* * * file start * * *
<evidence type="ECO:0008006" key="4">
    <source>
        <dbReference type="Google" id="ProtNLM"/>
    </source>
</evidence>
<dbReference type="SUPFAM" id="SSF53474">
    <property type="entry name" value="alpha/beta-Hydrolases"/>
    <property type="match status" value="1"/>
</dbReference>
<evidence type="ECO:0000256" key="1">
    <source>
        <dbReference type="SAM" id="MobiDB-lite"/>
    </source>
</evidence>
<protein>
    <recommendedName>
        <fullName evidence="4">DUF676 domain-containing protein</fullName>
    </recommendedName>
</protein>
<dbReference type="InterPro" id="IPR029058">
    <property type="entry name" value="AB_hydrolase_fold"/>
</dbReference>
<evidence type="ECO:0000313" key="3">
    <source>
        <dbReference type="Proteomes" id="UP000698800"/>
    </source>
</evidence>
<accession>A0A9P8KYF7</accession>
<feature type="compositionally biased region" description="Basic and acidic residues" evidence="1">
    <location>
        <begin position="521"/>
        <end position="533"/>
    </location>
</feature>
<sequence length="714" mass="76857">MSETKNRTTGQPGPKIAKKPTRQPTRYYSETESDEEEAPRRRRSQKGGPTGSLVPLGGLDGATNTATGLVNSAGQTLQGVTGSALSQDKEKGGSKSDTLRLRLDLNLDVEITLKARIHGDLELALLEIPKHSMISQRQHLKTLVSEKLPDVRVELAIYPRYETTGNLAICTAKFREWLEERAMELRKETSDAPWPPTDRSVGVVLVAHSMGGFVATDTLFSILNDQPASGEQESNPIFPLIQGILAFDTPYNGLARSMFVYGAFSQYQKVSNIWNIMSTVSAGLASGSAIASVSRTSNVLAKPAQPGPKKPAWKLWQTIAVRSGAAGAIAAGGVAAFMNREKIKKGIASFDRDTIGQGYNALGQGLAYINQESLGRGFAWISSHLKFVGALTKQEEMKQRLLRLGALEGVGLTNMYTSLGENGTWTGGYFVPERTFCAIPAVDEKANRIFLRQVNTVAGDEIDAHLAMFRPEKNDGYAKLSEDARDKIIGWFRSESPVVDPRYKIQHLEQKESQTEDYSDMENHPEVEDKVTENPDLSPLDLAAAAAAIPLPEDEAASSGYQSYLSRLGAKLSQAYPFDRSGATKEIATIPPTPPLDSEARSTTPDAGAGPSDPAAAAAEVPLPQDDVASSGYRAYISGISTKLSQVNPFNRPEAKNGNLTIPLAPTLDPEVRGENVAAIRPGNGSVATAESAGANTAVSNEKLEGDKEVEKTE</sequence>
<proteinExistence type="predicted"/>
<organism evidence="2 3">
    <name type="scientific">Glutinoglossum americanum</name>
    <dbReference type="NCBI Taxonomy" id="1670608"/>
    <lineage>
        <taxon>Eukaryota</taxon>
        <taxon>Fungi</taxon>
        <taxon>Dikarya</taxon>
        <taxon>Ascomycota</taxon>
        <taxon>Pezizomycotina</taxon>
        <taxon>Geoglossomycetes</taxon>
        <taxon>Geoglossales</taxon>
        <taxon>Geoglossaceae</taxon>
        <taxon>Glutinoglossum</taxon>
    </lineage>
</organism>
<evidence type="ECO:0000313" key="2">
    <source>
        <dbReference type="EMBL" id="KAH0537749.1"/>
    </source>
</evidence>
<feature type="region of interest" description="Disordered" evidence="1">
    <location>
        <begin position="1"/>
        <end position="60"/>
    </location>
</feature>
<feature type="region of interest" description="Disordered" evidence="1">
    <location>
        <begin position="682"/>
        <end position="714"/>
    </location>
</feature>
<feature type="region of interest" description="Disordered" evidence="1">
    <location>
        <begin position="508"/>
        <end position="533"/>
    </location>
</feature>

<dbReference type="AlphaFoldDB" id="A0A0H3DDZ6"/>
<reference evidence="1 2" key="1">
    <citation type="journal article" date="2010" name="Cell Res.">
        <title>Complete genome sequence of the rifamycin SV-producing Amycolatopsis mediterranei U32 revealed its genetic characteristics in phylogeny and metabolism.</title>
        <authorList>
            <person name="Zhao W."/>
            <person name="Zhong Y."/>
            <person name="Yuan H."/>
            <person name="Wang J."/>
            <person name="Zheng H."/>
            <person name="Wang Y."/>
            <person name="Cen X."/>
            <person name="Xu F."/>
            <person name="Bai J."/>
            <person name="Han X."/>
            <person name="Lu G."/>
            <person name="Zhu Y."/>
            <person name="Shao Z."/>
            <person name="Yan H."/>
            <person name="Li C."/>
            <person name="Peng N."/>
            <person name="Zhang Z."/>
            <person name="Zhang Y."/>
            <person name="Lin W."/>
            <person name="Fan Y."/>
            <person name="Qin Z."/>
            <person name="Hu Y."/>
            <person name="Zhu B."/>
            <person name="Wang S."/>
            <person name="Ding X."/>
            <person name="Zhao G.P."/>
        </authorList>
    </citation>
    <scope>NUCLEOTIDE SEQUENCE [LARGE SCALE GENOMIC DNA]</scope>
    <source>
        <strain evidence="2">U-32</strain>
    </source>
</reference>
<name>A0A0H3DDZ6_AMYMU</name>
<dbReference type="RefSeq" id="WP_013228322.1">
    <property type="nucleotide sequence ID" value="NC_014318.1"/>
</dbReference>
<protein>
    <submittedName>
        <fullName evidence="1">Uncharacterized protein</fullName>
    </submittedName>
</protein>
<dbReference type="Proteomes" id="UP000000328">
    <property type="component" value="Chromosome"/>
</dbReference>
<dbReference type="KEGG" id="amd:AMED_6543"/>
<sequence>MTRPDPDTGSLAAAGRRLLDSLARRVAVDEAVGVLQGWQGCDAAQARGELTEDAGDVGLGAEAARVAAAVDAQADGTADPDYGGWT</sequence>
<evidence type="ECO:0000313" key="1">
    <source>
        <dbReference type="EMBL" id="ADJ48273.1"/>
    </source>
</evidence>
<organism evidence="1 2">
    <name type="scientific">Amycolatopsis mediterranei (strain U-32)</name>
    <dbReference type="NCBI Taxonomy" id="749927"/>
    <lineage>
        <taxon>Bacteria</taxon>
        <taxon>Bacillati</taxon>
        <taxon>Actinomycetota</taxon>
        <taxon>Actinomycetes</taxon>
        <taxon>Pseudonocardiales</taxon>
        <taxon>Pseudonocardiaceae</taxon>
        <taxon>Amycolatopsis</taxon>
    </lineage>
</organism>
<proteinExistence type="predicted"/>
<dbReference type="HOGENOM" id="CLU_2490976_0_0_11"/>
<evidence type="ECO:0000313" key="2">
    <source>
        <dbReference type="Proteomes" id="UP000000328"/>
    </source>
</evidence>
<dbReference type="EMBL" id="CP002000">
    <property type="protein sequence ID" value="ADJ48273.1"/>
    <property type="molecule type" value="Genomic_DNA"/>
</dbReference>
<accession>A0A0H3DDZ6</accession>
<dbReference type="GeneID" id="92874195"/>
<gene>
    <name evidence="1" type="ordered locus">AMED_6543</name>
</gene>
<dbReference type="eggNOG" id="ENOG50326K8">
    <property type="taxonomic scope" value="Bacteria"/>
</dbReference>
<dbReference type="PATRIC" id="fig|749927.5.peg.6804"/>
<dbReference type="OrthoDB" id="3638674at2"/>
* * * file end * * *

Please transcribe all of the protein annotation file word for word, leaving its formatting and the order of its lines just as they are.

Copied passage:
<evidence type="ECO:0008006" key="4">
    <source>
        <dbReference type="Google" id="ProtNLM"/>
    </source>
</evidence>
<dbReference type="SUPFAM" id="SSF53474">
    <property type="entry name" value="alpha/beta-Hydrolases"/>
    <property type="match status" value="1"/>
</dbReference>
<evidence type="ECO:0000256" key="1">
    <source>
        <dbReference type="SAM" id="MobiDB-lite"/>
    </source>
</evidence>
<protein>
    <recommendedName>
        <fullName evidence="4">DUF676 domain-containing protein</fullName>
    </recommendedName>
</protein>
<dbReference type="InterPro" id="IPR029058">
    <property type="entry name" value="AB_hydrolase_fold"/>
</dbReference>
<evidence type="ECO:0000313" key="3">
    <source>
        <dbReference type="Proteomes" id="UP000698800"/>
    </source>
</evidence>
<accession>A0A9P8KYF7</accession>
<feature type="compositionally biased region" description="Basic and acidic residues" evidence="1">
    <location>
        <begin position="521"/>
        <end position="533"/>
    </location>
</feature>
<sequence length="714" mass="76857">MSETKNRTTGQPGPKIAKKPTRQPTRYYSETESDEEEAPRRRRSQKGGPTGSLVPLGGLDGATNTATGLVNSAGQTLQGVTGSALSQDKEKGGSKSDTLRLRLDLNLDVEITLKARIHGDLELALLEIPKHSMISQRQHLKTLVSEKLPDVRVELAIYPRYETTGNLAICTAKFREWLEERAMELRKETSDAPWPPTDRSVGVVLVAHSMGGFVATDTLFSILNDQPASGEQESNPIFPLIQGILAFDTPYNGLARSMFVYGAFSQYQKVSNIWNIMSTVSAGLASGSAIASVSRTSNVLAKPAQPGPKKPAWKLWQTIAVRSGAAGAIAAGGVAAFMNREKIKKGIASFDRDTIGQGYNALGQGLAYINQESLGRGFAWISSHLKFVGALTKQEEMKQRLLRLGALEGVGLTNMYTSLGENGTWTGGYFVPERTFCAIPAVDEKANRIFLRQVNTVAGDEIDAHLAMFRPEKNDGYAKLSEDARDKIIGWFRSESPVVDPRYKIQHLEQKESQTEDYSDMENHPEVEDKVTENPDLSPLDLAAAAAAIPLPEDEAASSGYQSYLSRLGAKLSQAYPFDRSGATKEIATIPPTPPLDSEARSTTPDAGAGPSDPAAAAAEVPLPQDDVASSGYRAYISGISTKLSQVNPFNRPEAKNGNLTIPLAPTLDPEVRGENVAAIRPGNGSVATAESAGANTAVSNEKLEGDKEVEKTE</sequence>
<proteinExistence type="predicted"/>
<organism evidence="2 3">
    <name type="scientific">Glutinoglossum americanum</name>
    <dbReference type="NCBI Taxonomy" id="1670608"/>
    <lineage>
        <taxon>Eukaryota</taxon>
        <taxon>Fungi</taxon>
        <taxon>Dikarya</taxon>
        <taxon>Ascomycota</taxon>
        <taxon>Pezizomycotina</taxon>
        <taxon>Geoglossomycetes</taxon>
        <taxon>Geoglossales</taxon>
        <taxon>Geoglossaceae</taxon>
        <taxon>Glutinoglossum</taxon>
    </lineage>
</organism>
<evidence type="ECO:0000313" key="2">
    <source>
        <dbReference type="EMBL" id="KAH0537749.1"/>
    </source>
</evidence>
<feature type="region of interest" description="Disordered" evidence="1">
    <location>
        <begin position="1"/>
        <end position="60"/>
    </location>
</feature>
<feature type="region of interest" description="Disordered" evidence="1">
    <location>
        <begin position="682"/>
        <end position="714"/>
    </location>
</feature>
<feature type="region of interest" description="Disordered" evidence="1">
    <location>
        <begin position="508"/>
        <end position="533"/>
    </location>
</feature>

<dbReference type="AlphaFoldDB" id="A0A0H3DDZ6"/>
<reference evidence="1 2" key="1">
    <citation type="journal article" date="2010" name="Cell Res.">
        <title>Complete genome sequence of the rifamycin SV-producing Amycolatopsis mediterranei U32 revealed its genetic characteristics in phylogeny and metabolism.</title>
        <authorList>
            <person name="Zhao W."/>
            <person name="Zhong Y."/>
            <person name="Yuan H."/>
            <person name="Wang J."/>
            <person name="Zheng H."/>
            <person name="Wang Y."/>
            <person name="Cen X."/>
            <person name="Xu F."/>
            <person name="Bai J."/>
            <person name="Han X."/>
            <person name="Lu G."/>
            <person name="Zhu Y."/>
            <person name="Shao Z."/>
            <person name="Yan H."/>
            <person name="Li C."/>
            <person name="Peng N."/>
            <person name="Zhang Z."/>
            <person name="Zhang Y."/>
            <person name="Lin W."/>
            <person name="Fan Y."/>
            <person name="Qin Z."/>
            <person name="Hu Y."/>
            <person name="Zhu B."/>
            <person name="Wang S."/>
            <person name="Ding X."/>
            <person name="Zhao G.P."/>
        </authorList>
    </citation>
    <scope>NUCLEOTIDE SEQUENCE [LARGE SCALE GENOMIC DNA]</scope>
    <source>
        <strain evidence="2">U-32</strain>
    </source>
</reference>
<name>A0A0H3DDZ6_AMYMU</name>
<dbReference type="RefSeq" id="WP_013228322.1">
    <property type="nucleotide sequence ID" value="NC_014318.1"/>
</dbReference>
<protein>
    <submittedName>
        <fullName evidence="1">Uncharacterized protein</fullName>
    </submittedName>
</protein>
<dbReference type="Proteomes" id="UP000000328">
    <property type="component" value="Chromosome"/>
</dbReference>
<dbReference type="KEGG" id="amd:AMED_6543"/>
<sequence>MTRPDPDTGSLAAAGRRLLDSLARRVAVDEAVGVLQGWQGCDAAQARGELTEDAGDVGLGAEAARVAAAVDAQADGTADPDYGGWT</sequence>
<evidence type="ECO:0000313" key="1">
    <source>
        <dbReference type="EMBL" id="ADJ48273.1"/>
    </source>
</evidence>
<organism evidence="1 2">
    <name type="scientific">Amycolatopsis mediterranei (strain U-32)</name>
    <dbReference type="NCBI Taxonomy" id="749927"/>
    <lineage>
        <taxon>Bacteria</taxon>
        <taxon>Bacillati</taxon>
        <taxon>Actinomycetota</taxon>
        <taxon>Actinomycetes</taxon>
        <taxon>Pseudonocardiales</taxon>
        <taxon>Pseudonocardiaceae</taxon>
        <taxon>Amycolatopsis</taxon>
    </lineage>
</organism>
<proteinExistence type="predicted"/>
<dbReference type="HOGENOM" id="CLU_2490976_0_0_11"/>
<evidence type="ECO:0000313" key="2">
    <source>
        <dbReference type="Proteomes" id="UP000000328"/>
    </source>
</evidence>
<dbReference type="EMBL" id="CP002000">
    <property type="protein sequence ID" value="ADJ48273.1"/>
    <property type="molecule type" value="Genomic_DNA"/>
</dbReference>
<accession>A0A0H3DDZ6</accession>
<dbReference type="GeneID" id="92874195"/>
<gene>
    <name evidence="1" type="ordered locus">AMED_6543</name>
</gene>
<dbReference type="eggNOG" id="ENOG50326K8">
    <property type="taxonomic scope" value="Bacteria"/>
</dbReference>
<dbReference type="PATRIC" id="fig|749927.5.peg.6804"/>
<dbReference type="OrthoDB" id="3638674at2"/>